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Novel secretion systems of Mycobacterium tuberculosis and their role in host-pathogen interaction.
Framework programme:
Project number:
EC contribution:
€ 2,800,000
42 months
Funding scheme :
Focused Collaborative Research Project : Coordination Action
Starting date:

Keywords: Mycobacterium tuberculosis, secretion systems, host-pathogen interaction


Tuberculosis is a major public health threat to the populations of Europe and the world. Mycobacterium tuberculosis, the etiological agent of the disease, can multiply and persist within phagocytic cells and this early event is of primary importance for the outcome of the infection. Secreted, highly immunogenic proteins of M. tuberculosis play a key role in this process.

Aims and expected results

The main objectives of NOVSEC-TB are to use highly innovative approaches in molecular and cell biology, biochemistry, immunology and imagery to elucidate the function and interplay of three families of immunogenic proteins of M. tuberculosis, the ESX, PE and PPE families. It was recently found that the ESX systems constitute novel secretion machineries that export major virulence factors and important diagnostic and protective antigens. While the ESX-1 system is responsible for the secretion of the prototypic ESX proteins, namely the 6 kDa early secreted antigenic target (ESAT-6) and the 10 kDa culture filtrate protein (CFP-10), which are the most important proteins of M. tuberculosis involved in host-pathogen interaction, ESX-5 is implicated in the secretion of PE/PPE proteins. Restriction to pathogenic mycobacteria makes them highly interesting targets for host-pathogen interaction. The ESX-3 system appears to be essential. The proposed approach will generate major insights into the role of these proteins in pathogenicity that are of the utmost importance for the development of new diagnostics, vaccines and therapeutic agents for tuberculosis prevention and control.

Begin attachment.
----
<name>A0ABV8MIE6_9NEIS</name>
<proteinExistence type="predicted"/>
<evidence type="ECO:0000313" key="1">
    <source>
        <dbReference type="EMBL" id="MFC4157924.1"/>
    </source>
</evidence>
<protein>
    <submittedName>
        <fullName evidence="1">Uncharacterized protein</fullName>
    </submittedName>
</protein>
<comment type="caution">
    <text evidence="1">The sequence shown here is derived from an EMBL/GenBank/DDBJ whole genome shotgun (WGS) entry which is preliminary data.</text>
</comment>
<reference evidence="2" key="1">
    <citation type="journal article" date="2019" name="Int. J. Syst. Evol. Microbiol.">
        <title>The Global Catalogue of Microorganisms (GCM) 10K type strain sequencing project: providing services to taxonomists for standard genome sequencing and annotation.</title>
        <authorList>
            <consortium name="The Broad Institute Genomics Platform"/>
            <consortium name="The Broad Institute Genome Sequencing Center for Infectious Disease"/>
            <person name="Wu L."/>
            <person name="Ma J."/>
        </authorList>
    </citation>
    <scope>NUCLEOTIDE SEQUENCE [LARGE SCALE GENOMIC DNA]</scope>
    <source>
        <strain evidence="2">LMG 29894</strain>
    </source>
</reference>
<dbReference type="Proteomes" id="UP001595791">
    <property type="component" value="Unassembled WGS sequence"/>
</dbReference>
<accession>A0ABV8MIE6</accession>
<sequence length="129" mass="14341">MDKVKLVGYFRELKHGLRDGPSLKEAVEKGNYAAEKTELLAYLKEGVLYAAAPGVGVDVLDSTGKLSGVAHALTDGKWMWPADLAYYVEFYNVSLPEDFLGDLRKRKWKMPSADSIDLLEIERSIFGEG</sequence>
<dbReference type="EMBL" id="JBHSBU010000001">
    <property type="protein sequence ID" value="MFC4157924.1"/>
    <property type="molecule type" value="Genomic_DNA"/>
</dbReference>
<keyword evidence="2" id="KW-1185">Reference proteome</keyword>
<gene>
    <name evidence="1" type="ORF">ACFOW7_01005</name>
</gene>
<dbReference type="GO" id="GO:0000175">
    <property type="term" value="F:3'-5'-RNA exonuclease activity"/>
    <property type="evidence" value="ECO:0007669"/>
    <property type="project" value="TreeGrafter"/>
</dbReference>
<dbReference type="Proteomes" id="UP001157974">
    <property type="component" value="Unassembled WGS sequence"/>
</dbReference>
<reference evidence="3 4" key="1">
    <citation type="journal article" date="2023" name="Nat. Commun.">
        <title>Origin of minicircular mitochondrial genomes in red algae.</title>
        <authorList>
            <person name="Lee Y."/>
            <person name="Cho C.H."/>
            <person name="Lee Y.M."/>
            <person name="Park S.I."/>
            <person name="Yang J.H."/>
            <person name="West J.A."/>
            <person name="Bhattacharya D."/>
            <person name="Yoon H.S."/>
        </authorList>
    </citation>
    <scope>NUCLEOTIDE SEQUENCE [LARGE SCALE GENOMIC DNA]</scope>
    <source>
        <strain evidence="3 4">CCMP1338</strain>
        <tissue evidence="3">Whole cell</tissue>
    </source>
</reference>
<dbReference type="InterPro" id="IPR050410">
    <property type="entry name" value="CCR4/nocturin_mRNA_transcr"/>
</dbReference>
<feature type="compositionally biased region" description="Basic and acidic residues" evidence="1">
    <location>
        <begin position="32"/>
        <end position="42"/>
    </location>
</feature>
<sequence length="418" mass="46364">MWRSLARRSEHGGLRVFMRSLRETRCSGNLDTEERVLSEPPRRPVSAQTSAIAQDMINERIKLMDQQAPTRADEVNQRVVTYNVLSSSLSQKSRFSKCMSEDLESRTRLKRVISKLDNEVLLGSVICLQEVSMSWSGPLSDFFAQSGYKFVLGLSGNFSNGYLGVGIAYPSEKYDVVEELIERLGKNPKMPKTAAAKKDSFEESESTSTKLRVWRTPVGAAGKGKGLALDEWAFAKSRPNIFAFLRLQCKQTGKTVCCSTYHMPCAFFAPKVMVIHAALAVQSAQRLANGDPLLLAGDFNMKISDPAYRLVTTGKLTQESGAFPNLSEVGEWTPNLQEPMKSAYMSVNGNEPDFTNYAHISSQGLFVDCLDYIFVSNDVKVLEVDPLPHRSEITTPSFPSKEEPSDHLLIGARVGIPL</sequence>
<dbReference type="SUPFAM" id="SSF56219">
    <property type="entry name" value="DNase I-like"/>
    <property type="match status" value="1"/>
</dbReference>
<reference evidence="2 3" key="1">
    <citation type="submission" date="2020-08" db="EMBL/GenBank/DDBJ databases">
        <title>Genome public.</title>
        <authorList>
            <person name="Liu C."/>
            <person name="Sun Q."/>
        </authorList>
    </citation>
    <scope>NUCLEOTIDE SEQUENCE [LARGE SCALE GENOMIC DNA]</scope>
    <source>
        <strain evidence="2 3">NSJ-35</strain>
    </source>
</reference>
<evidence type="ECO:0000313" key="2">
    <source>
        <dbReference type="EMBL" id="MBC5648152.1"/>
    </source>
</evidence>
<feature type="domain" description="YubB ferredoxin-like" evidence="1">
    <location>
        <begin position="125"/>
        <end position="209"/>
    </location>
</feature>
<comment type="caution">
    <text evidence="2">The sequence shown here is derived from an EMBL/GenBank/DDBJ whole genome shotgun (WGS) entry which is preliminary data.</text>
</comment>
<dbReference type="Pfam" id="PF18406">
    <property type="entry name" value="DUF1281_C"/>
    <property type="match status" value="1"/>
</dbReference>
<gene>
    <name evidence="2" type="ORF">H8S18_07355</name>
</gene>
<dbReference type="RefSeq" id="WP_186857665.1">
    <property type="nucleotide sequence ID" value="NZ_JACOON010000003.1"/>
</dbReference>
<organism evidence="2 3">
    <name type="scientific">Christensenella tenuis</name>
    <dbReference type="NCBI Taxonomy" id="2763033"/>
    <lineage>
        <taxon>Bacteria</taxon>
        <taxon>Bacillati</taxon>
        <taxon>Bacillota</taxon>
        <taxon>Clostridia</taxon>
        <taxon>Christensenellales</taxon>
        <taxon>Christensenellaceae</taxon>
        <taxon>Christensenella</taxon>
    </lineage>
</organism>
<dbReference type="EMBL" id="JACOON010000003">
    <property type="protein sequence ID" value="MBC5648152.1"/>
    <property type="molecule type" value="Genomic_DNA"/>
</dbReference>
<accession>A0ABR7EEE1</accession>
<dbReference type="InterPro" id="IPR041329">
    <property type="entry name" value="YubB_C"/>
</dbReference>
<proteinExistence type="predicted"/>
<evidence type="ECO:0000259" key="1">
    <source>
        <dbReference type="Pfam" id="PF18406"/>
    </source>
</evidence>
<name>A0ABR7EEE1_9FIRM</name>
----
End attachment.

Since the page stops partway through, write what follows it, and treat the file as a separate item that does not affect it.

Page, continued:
NOVSEC will analyse the gene expression networks of these secretion systems, determine the nature and diversity of the effector proteins they secrete, establish their mode of action and sub-cellular localisation, survey potential genetic variation, assess their interaction with the immune system of the host, evaluate the suitability of these systems as drug targets, and screen small molecules for their potential to inhibit ESX-mediated secretion.

The results of NOVSEC are expected to elucidate the important mycobacterial protein secretion systems involved in host-pathogen interaction.

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